Once registered, you can:

  • - Read additional free articles each month
  • - Comment on articles and featured creative work
  • - Get our curated newsletters delivered to your inbox

By registering you agree to our privacy policy, terms & conditions and to receive occasional emails from Ad Age. You may unsubscribe at any time.

Are you a print subscriber? Activate your account.


What should I consider when conducting user experience tests on e-mails?

Published on .

User experience testing is a powerful e-mail optimization technique. Unlike multivariate and A/B testing, it tells you more than what users do with your e-mail. It tells you why they do it. But there are essential best practices to consider if you want to get the most out of testing. Here are a few.

Begin testing by giving participants context. If the e-mail is triggered from a Web site, make sure participants first interact with that Web site. If the e-mail is one piece of a multipart series, show participants all preceding e-mails. If it’s generated after users interact with print collateral, show participants that collateral. These measures will prevent you from being side-tracked by context-dependent problems that will resolve themselves in the real-world experience.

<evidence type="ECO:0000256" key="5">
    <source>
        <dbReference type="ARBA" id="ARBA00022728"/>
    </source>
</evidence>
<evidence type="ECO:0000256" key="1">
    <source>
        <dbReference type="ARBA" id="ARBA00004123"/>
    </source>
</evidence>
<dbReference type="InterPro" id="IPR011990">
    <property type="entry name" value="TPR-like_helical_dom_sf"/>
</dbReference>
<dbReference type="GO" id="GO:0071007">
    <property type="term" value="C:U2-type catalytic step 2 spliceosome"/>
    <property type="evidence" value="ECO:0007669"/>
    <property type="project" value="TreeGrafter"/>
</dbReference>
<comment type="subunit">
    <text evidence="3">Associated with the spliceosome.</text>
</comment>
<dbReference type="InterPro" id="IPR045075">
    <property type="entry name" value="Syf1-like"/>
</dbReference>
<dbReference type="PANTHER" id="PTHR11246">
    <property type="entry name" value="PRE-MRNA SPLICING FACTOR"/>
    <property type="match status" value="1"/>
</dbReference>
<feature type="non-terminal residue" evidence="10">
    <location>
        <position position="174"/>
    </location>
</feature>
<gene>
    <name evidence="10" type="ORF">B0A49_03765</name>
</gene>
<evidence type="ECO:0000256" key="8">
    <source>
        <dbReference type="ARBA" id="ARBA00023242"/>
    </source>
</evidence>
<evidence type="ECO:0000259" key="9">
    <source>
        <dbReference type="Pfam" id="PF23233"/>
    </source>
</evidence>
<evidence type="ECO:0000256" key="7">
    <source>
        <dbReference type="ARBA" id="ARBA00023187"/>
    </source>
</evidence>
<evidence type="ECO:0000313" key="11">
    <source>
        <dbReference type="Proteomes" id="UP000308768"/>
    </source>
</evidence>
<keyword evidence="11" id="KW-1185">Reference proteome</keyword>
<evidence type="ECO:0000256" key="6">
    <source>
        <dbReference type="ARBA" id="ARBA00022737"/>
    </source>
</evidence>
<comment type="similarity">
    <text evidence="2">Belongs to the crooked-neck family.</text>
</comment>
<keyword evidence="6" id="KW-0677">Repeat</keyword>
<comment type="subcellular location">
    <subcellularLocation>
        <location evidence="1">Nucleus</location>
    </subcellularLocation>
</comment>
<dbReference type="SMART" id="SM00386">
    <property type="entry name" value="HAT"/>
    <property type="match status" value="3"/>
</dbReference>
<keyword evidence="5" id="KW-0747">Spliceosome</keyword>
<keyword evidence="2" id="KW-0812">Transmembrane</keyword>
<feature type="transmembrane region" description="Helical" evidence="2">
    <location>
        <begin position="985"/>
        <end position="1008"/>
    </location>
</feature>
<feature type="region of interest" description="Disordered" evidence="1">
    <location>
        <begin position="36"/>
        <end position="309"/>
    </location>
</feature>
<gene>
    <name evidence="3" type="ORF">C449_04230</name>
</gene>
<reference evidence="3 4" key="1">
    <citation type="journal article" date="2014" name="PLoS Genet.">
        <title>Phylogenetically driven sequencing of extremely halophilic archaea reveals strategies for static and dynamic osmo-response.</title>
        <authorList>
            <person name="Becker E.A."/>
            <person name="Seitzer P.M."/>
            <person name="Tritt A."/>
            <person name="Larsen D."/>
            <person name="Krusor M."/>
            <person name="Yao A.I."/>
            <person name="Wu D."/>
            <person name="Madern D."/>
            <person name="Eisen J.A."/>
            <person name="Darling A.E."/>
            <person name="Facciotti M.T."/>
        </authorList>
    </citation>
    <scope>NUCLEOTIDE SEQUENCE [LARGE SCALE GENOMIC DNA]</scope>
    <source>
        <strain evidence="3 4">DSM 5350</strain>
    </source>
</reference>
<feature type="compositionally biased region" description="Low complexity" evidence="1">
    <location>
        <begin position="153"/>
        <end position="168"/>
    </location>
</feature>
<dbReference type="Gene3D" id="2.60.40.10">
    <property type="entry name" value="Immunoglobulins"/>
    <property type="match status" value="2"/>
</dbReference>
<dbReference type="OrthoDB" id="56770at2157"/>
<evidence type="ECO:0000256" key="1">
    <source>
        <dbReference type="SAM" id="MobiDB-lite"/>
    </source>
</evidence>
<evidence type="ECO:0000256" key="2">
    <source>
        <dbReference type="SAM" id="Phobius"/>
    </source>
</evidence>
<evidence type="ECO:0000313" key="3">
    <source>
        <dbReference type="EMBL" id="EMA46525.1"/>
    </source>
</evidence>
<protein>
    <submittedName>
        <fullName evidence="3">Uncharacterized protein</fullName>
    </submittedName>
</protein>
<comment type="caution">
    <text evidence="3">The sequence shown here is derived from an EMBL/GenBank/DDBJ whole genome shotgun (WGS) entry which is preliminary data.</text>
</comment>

During testing, use true-to-life viewing and interaction methods. If the e-mail will be viewed on a computer screen, test it there instead of on paper. Paper-based testing doesn’t assess text tolerances and doesn’t show how content can fall below the fold. Similarly, if users will interact with the e-mail on mobile devices, be sure to test it on these devices to understand interaction challenges—like those caused by scrolling and stylus pens. Also, be sure to test shorter e-mail exposures to understand the effect of time-limited viewing. Short-term user perceptions are often much different than long-term designer perceptions.

After testing the e-mail, show participants what happens next to determine whether the larger system of communications makes sense. If the e-mail leads to a Web page when clicked, show participants that Web page. If a subsequent e-mail will follow after a delay, use a distracter task so that participants forget some of what they just saw and then show that e-mail. These measures will tell you whether the test e-mail needs modification to work within the larger communication context.

Melissa Read is VP-research & innovation at Spunlogic (www.spunlogic.com), an Atlanta-based digital marketing agency.

Most Popular
In this article: